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Las Vegas steps up efforts to take illegal vendors off Strip


    In this Oct. 20, 2009 photo, casinos are pictured on the Las Vegas Strip. After spending illions of dollars to improve the pedestrian experience on the Las Vegas Strip, officials are cracking down on illegal street vendors.

LAS VEGAS >> A nondescript warehouse off the Las Vegas Strip is now a new courtroom for cases against those who illegally sell goods in the city’s most crowded tourism corridor.

Clark County officials are hoping a pilot program will keep illegitimate vendors off the streets but out of overcrowded jails, the Las Vegas Review-Journal reported.

County commissioners recently approved the program.

“Many people don’t know the rules,” Clark County Commissioner Marilyn Kirkpatrick said. “This will help educate them.”

Commercial activities have been banned from sidewalks and pedestrian bridges since the county passed new rules in 2012.

Capt. Chris Tomaino said there are about 20 fewer officers than needed to patrol the resort corridor. Officers have been working nights and weekends while focusing on more serious crimes.

“Historically, it’s like trying to empty out the ocean with a teaspoon,” he said.

Officers on overtime are boosting efforts on the Strip for the next two months.

“Is it the same as dealing drugs? Absolutely not,” Tomaino said.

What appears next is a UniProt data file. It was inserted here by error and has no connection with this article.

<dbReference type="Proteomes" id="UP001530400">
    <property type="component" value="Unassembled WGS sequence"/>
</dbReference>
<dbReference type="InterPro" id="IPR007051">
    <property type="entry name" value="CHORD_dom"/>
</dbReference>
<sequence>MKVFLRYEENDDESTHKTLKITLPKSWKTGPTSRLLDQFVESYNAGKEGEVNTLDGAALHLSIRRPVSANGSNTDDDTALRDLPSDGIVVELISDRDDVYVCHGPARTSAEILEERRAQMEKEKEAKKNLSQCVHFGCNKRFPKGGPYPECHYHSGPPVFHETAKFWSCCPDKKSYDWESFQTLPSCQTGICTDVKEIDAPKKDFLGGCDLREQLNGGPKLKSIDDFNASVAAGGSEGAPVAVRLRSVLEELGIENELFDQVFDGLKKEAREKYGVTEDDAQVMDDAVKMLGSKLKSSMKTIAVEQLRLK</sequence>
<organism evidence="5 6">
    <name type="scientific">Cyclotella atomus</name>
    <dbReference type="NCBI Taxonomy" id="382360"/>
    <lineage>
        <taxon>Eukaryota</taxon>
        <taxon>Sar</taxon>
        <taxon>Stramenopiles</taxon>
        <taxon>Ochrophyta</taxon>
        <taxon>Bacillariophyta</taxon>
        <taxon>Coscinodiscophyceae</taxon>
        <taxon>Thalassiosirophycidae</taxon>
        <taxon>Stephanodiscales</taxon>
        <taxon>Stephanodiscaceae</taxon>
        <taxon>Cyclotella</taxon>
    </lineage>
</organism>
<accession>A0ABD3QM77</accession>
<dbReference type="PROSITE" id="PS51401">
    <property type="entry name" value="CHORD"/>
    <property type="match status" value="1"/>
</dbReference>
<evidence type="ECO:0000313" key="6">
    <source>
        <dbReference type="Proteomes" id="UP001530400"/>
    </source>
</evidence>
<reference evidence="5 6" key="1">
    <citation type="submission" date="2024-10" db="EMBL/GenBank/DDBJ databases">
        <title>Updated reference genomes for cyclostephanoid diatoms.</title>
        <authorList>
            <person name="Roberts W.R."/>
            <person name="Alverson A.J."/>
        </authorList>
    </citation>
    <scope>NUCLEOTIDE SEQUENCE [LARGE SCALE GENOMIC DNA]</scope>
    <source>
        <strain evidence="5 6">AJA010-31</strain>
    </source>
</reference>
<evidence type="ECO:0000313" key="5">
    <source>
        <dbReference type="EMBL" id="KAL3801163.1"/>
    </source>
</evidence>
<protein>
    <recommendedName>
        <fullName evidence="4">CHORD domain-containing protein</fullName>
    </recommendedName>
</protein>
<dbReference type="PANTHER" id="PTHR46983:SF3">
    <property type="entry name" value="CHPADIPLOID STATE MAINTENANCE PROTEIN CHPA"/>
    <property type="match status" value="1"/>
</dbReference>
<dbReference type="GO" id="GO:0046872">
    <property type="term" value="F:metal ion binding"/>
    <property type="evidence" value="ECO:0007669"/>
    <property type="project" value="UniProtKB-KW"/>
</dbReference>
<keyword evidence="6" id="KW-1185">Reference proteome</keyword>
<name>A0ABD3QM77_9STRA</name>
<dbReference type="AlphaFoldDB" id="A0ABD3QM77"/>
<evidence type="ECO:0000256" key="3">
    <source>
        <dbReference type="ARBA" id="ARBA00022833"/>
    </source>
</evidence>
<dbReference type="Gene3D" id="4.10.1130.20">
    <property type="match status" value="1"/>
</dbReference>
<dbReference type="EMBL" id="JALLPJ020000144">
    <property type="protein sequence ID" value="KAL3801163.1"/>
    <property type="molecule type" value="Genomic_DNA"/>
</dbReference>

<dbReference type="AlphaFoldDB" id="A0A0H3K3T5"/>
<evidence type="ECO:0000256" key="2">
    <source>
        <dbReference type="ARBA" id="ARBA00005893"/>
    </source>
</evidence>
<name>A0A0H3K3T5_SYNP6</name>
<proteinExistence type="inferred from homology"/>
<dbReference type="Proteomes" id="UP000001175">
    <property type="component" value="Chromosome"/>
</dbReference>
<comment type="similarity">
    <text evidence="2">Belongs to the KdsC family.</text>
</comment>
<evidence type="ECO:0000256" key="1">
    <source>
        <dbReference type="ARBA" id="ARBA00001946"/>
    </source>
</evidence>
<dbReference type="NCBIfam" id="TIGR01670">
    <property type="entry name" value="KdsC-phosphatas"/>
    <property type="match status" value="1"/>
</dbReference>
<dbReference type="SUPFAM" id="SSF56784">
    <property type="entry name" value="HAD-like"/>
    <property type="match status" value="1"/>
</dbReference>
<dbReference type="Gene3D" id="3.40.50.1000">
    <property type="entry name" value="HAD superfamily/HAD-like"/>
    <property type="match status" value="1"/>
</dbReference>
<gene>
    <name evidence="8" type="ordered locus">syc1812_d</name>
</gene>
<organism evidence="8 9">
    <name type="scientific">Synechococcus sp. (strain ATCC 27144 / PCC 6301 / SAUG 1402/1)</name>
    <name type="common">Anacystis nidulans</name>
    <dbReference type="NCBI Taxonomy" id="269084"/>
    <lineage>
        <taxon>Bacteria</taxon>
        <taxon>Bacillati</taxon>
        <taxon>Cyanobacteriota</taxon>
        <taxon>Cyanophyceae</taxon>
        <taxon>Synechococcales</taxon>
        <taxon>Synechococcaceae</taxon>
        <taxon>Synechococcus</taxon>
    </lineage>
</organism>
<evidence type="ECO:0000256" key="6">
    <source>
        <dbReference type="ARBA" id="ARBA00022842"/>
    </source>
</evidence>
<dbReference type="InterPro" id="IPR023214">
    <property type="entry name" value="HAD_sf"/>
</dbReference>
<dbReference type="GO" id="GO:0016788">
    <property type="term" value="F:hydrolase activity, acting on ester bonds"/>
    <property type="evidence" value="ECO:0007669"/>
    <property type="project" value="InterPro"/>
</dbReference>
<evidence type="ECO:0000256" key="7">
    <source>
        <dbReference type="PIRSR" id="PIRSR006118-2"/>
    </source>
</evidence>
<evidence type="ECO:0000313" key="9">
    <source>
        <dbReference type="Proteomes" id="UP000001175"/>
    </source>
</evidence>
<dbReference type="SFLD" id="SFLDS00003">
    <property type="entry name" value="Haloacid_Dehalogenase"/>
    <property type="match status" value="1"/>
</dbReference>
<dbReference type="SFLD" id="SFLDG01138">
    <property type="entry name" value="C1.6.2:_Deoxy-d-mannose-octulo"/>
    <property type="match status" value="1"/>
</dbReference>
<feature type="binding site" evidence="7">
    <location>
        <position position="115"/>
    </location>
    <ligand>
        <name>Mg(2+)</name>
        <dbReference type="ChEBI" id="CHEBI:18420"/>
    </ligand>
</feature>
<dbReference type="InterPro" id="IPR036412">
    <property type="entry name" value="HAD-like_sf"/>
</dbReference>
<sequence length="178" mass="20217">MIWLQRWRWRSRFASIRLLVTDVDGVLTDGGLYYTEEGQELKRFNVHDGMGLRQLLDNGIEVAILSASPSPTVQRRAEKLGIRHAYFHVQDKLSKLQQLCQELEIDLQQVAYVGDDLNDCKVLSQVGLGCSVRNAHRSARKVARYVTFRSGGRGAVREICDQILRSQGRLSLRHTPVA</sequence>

Some vendors have sold refilled water bottles and CD’s that turn out to be blank. These encounters can turn into robberies. “We were trying to find a way to deal with it without making a mountain out of a molehill,” Tomaino said.

The county-owned building cost $45,000 to turn into a courtroom. An air conditioning unit was recently installed, and a mobile truck provides bathroom facilities.

People take a number and are called in turn to one of three cubicles equipped with the bare minimum required of a courtroom.

The courtroom keeps jail space open for violent offenders, county spokesman Erik Pappa said. “It’s bare bones,” Pappa said.

Fines range from $250 to $1,000.

Offenders can avoid criminal cases by acknowledging civil liability, Las Vegas Justice of the Peace Joe Bonaventure said.

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  • ‘vendors are selling refilled water bottles and cds that turn out to be blanks.”

    reminds me of stadium swap meet vendors selling at bargain prices coffee beans they recovered from trash bin dives from halawa’s factories and bagged in bags recovered from the same trash bins.

    • I stopped going to swap meets after recognizing too many stolen fruits, plants and household knickknacks. I didn’t approve of fencing stolen goods. Maybe the atmosphere has improved since then.

  • “Many people don’t know the rules,” Clark County Commissioner Marilyn Kirkpatrick said. “This will help educate them.”

    Most know the rules… but simply ignore them.
    The odds of getting caught are slim compared to the profits they make.

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